Come put your VR Goggles on for class

Students explore a virtual world while seated at desks in an immersive learning center pod at Arizona State University. Photo provided courtesy of Arizona State University. - Photo via Rowan University press release

Virtual Reality (VR) goggles are in your future here at Rowan.

Rowan University sent out a press release that announced the “collaborating with Dreamscape Learn and Arizona State University (ASU) to launch a new approach to learning using VR-enabled experiences that combine education through exploration” pedagogy and cinematic storytelling techniques.” The dreamscape concept was conceived by film producer Walter Parkes, formerly the founding head of the motion picture division at DreamWorks Studios.

By the next academic year, students will be taking classes that could have VR scenario-based exercises and benefit from learning in an immersive experience.  

Rowan leads the first group of universities in the nation to license the new technology and curriculum developed by Dreamscape Learn, in collaboration with ASU, which is recognized as the No. 1 innovator in higher education by the U.S. News & World Report. 

Before next September, the Campbell Library will have built two VR pods on the fourth floor that can host 24 students as they enter whatever virtual mission their professor sends them through. In Jan. 2024, there will be a pod in the Tech Park as well which houses Rowan’s already existing VR Center. Faculty will be able to start using that right away to start creating the new classroom environment to incorporate into their lesson plans

After ASU’s success with their biology labs, Rowan, through the partnership, can take what has been proven to be successful at ASU and apply it to biology labs here in Glassboro, taking steps towards reimagining higher education. 

While in the pod with goggles on, students can create their own characters and see their other classmates as they navigate through a virtual experiment. Instead of reading from a textbook, or working through a scenario on pen and paper, students can find themselves actively completing simulated educational missions. 

“Biology is just the tip of the iceberg of what we can do with this. The biggest course they [ASU] teach right now is a biology class. So we’re going to be adopting that… and we’re going to have a couple of pilot sessions of biology where we’re going to integrate their virtual worlds into our biology curriculum,” said Rowan Provost, Anthony Lowman.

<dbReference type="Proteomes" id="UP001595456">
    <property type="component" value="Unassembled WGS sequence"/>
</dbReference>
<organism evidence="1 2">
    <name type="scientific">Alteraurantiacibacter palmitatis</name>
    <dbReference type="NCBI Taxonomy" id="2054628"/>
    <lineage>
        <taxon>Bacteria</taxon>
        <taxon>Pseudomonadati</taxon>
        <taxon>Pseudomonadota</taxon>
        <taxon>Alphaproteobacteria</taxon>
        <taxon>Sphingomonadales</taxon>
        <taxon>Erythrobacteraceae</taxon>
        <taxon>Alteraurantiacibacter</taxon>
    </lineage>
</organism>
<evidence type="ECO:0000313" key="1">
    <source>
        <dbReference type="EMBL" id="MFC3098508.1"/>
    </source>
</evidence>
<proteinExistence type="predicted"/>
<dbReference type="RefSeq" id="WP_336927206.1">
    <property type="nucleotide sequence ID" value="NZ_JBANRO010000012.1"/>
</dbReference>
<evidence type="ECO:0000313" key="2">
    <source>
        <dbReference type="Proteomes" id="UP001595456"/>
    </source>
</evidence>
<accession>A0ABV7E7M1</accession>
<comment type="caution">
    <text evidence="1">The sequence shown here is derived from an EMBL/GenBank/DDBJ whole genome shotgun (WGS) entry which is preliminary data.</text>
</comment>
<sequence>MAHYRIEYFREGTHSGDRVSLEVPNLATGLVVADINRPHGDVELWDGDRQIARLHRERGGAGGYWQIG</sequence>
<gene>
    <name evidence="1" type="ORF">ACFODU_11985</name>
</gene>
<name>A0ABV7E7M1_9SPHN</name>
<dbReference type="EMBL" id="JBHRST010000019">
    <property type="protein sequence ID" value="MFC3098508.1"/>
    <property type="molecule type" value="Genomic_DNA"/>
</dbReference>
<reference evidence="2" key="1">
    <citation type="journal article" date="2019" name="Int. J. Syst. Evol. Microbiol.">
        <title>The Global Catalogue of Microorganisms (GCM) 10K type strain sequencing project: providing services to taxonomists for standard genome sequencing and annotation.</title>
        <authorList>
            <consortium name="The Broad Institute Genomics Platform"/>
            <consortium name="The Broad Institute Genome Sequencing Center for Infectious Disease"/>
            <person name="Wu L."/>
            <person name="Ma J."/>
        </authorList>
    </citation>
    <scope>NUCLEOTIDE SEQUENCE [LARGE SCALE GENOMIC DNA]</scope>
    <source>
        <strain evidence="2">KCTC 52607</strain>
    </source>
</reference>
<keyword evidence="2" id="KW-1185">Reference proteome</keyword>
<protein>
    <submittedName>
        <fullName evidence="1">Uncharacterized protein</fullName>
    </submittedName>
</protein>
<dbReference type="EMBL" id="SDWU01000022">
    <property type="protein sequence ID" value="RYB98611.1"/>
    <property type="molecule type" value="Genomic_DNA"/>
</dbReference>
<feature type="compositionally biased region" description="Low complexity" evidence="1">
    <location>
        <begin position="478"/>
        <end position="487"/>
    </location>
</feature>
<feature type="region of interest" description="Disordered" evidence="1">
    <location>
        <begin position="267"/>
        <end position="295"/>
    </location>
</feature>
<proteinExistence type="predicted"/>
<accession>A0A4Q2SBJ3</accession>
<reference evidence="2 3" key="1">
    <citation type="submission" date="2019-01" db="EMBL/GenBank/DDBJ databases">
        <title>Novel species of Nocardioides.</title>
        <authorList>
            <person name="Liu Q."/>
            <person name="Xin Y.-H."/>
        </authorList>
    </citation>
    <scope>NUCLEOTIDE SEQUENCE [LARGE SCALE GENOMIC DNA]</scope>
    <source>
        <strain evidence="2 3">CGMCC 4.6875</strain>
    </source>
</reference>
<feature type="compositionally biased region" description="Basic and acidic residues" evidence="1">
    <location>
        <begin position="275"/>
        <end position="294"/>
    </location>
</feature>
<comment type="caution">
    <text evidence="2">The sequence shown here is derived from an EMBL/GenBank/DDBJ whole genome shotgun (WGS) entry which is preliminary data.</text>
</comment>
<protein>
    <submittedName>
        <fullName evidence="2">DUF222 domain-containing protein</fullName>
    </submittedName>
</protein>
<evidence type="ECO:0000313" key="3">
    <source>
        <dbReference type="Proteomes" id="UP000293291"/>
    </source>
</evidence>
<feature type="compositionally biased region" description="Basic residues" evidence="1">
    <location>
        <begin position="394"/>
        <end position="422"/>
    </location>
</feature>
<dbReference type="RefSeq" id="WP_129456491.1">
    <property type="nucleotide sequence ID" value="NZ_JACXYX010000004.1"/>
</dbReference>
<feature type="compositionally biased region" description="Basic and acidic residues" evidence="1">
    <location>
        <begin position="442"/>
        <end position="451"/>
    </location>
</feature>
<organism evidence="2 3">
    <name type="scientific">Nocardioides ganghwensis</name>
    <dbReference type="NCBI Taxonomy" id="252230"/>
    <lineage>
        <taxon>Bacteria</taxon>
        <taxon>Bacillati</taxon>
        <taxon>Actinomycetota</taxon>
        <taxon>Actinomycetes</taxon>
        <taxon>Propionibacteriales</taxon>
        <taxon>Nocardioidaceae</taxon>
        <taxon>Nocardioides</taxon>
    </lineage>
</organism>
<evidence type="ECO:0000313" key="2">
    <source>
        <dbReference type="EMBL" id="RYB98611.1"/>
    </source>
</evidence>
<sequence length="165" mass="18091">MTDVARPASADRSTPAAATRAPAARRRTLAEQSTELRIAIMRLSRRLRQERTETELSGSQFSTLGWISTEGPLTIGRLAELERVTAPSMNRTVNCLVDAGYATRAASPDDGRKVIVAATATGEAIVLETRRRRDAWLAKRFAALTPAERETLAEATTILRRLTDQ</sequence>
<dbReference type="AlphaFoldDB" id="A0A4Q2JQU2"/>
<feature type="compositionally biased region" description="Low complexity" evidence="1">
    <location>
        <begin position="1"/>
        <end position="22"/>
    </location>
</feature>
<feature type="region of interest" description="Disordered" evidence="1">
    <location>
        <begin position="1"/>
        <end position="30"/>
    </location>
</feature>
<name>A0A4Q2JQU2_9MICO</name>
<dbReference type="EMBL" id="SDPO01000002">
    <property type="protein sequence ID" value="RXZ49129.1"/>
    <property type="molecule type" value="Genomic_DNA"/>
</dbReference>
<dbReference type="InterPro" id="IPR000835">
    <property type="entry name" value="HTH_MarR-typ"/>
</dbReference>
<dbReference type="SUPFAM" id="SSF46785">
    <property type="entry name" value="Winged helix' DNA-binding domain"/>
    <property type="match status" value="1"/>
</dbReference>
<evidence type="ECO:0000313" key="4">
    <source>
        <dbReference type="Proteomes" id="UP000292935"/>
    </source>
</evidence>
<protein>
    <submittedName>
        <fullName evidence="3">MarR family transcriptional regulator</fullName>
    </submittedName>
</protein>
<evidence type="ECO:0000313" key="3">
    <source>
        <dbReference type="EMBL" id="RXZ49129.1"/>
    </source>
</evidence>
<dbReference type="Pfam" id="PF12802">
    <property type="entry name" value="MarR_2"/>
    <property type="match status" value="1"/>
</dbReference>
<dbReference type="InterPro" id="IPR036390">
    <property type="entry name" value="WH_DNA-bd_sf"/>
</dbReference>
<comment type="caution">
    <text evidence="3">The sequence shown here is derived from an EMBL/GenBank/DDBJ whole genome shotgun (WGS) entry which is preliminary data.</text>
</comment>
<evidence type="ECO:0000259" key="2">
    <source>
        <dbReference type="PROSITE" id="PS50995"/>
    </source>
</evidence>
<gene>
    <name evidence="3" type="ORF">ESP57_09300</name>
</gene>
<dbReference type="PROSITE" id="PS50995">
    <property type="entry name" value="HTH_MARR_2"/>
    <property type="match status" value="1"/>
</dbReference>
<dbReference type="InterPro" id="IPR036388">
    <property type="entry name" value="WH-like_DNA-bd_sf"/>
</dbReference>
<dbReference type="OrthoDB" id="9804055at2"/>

For example, students can find themselves in a prehistoric dinosaur field taking measurements, scanning the dinosaurs’ noses to get a body temperature, and working with other classmates to diagnose the problem. They’ll be put up to the test to determine if there’s something in their environment making them sick, like food or bad air quality. While in a virtual reality, students will have every tool imaginable at their virtual disposal to complete the pretend, yet productive experience.

“One of the reasons Arizona State and Dreamscape picked us is because we’ve already developed virtual reality-based classes. So through a partnership with engineering, chess in biomedical arts, we’ve already developed virtual reality-based courses in our cave in the South Jersey Tech Park. Those courses are hard to scale,” said Lowman. “What DreamWorks does is it comes in with an advanced platform that we can scale from day one. So we already have faculty that have interest in, in teaching in the VR world and they don’t have to develop full class, but they can come into these new classrooms we’re putting in and use virtual reality environments to teach.”

The professor can take them wherever they want. Think of it as a virtual field trip. Although the implementation will start with biology, there’s no limit to which majors or classes could potentially use this tool in their classrooms. According to Lowman, these virtual reality scenarios could find themselves in classes for sustainability, disaster planning, courses in engineering manufacturing, digital humanities, or even history courses. Sports CAM classes could see a world where they’re able to drop students into a virtual NBA finals game and sideline report in scenario-like atmospheres.

“It’s going to be up to the faculty and their imagination,” said Lowman. According to Lowman, he doesn’t think there will be any struggle to get professors to participate in a futuristic, immersive learning expansion like this one. 

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